Bellanger grew up in Paris, France and spent much of his free afternoons baking for his family. However, a childhood chocolate allergy prevented him from enjoying sweets and desserts for 6 years which had temporarily discouraged his desire to bake. At age 15, Bellanger applied to one of Paris's prestigious pastry schools, the École de Paris des Métiers de la Table ("Paris school of table skills"), but was rejected for being one year too young. By 1986, he graduated from the school with a specialization in pastry cooking and a specialty in chocolate and ice cream; he now says chocolate is his favorite ingredient and admires its versatility, claiming it is "fun" and something "taken for granted."
Before starting his own company, Bellanger was the executive pastry chef at Fauchon and oversaw 24 other pastry chefs at its Tea Salon flagship store in New York City, a "legendary French Epicurean emporium" of cakes, cookies, ice creams and sorbets. There, he became known for creating inventive combinations of flavors outside of the norms of tradition, such as éclairs flavored with orange zest, passion fruit, or coconut and raspberry marshmallow cake, Toulouse violet ice cream and raspberry-chili pepper sorbet. From 1991 to 1994, he was under the command of famous French pastry chef Pierre Hermé and was also the executive pastry chef for Fauchon's flagship store in Qatar from 1994 to 1996.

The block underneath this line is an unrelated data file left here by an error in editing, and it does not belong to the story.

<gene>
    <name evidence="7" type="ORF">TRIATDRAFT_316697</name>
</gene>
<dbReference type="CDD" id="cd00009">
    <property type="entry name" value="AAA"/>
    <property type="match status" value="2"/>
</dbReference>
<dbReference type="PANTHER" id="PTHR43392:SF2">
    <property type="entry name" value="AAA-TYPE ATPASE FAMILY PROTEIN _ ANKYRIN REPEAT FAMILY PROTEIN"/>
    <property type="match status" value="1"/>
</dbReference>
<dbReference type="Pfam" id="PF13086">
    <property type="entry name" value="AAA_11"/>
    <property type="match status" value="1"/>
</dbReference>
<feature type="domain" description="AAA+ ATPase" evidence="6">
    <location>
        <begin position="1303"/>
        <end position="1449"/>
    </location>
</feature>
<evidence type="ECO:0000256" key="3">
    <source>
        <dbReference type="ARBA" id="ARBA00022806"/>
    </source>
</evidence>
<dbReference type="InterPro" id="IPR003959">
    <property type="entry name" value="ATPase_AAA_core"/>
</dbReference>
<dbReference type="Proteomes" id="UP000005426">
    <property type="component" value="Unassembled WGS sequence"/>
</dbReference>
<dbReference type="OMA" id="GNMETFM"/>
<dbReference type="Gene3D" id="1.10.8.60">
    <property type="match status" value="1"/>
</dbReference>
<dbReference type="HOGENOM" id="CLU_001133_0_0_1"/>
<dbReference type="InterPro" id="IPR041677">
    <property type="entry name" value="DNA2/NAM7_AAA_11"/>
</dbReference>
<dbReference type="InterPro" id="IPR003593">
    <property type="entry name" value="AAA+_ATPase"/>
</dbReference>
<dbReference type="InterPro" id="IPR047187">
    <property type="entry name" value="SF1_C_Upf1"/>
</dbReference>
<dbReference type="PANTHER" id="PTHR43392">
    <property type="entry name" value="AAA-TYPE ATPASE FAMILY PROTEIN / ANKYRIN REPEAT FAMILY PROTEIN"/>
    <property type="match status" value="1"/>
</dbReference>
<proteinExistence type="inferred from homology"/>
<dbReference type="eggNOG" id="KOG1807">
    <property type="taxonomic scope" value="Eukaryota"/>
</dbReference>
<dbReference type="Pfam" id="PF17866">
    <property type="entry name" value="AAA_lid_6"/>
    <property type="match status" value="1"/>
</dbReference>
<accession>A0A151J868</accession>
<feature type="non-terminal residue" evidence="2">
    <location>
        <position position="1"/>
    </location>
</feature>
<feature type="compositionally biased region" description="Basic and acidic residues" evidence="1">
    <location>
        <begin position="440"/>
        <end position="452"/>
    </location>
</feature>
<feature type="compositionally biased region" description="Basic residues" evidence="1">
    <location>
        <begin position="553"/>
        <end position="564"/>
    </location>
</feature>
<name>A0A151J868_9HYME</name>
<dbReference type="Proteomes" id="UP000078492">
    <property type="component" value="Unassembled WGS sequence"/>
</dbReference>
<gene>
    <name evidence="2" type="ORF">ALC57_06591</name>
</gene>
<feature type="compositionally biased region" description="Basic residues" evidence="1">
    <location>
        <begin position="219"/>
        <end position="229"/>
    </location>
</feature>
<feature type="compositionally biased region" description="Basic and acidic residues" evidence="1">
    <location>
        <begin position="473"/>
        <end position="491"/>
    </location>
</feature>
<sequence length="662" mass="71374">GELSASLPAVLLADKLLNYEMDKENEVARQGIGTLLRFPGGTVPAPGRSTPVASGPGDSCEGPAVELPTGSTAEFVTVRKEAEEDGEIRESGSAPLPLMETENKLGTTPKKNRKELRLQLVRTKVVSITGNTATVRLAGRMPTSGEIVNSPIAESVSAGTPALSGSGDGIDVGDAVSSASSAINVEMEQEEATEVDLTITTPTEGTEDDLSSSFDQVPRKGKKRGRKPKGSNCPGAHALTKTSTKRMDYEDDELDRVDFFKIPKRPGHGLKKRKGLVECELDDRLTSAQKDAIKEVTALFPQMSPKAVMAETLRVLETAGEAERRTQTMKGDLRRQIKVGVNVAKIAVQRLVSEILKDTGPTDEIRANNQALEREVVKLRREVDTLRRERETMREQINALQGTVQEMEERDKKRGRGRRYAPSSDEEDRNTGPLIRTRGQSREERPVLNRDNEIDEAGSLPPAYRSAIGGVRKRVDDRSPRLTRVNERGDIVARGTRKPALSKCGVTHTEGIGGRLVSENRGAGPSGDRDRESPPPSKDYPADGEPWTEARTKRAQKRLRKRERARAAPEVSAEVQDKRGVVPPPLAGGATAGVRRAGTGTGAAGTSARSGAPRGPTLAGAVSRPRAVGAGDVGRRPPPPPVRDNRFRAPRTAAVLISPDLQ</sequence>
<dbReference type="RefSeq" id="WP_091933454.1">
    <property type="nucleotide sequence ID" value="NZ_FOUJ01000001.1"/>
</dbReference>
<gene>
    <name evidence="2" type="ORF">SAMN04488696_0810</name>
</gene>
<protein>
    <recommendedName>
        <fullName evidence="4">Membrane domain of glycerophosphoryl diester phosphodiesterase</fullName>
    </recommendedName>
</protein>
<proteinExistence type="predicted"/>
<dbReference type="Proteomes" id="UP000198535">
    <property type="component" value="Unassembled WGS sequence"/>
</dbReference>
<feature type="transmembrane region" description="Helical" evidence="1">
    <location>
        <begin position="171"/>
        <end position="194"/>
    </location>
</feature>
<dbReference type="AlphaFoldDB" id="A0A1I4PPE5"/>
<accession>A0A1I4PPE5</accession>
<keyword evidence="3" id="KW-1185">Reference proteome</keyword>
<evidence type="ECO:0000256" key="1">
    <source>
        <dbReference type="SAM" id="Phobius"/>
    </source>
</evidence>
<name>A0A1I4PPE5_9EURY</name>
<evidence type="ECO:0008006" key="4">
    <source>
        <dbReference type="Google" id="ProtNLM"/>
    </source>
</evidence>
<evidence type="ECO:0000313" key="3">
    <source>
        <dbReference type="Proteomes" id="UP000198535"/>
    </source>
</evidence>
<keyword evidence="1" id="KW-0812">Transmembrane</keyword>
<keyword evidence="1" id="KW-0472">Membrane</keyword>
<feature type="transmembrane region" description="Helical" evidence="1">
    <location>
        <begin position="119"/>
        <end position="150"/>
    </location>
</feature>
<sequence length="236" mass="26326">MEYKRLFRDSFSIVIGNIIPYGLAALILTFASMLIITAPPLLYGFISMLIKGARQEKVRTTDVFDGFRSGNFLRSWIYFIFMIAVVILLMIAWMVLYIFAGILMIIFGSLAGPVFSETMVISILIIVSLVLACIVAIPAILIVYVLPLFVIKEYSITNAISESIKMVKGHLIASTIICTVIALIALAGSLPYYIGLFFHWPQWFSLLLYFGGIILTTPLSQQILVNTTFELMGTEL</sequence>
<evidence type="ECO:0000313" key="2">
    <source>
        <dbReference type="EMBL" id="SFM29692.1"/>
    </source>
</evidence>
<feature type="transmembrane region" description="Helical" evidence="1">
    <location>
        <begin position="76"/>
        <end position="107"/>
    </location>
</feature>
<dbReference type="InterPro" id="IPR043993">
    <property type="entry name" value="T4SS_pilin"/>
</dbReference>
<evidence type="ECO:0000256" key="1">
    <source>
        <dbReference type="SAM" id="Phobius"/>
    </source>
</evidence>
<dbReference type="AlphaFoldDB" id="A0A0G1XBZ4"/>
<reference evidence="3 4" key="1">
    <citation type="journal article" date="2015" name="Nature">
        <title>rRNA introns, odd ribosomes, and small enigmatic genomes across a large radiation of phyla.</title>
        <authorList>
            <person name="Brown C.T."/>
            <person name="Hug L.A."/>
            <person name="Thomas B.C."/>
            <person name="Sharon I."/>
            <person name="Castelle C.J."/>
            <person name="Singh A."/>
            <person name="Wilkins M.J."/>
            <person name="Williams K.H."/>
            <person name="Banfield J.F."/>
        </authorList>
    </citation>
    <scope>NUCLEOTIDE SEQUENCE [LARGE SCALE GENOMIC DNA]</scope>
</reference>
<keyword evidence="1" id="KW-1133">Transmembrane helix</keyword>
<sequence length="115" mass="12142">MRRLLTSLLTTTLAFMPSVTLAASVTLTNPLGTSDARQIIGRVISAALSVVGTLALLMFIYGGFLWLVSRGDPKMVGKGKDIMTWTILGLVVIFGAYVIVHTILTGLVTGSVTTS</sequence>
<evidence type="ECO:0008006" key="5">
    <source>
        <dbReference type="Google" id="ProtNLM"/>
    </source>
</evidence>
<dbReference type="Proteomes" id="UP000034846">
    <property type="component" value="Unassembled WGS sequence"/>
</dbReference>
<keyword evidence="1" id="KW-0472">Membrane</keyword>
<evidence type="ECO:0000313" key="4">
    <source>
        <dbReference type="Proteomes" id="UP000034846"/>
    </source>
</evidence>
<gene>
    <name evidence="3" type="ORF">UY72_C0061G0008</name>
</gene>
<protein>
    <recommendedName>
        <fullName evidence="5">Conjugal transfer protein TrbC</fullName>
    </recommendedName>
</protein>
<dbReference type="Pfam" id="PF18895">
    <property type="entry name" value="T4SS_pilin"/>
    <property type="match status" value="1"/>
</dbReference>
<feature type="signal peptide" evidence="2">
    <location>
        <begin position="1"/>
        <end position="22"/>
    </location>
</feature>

Bellanger was pastry chef of the world renowned (3 Michelin-star) restaurant Le Bernardin from 1996 to 2001, where his desserts were described as "light and dreamy" by Ruth Reichl of The New York Times.
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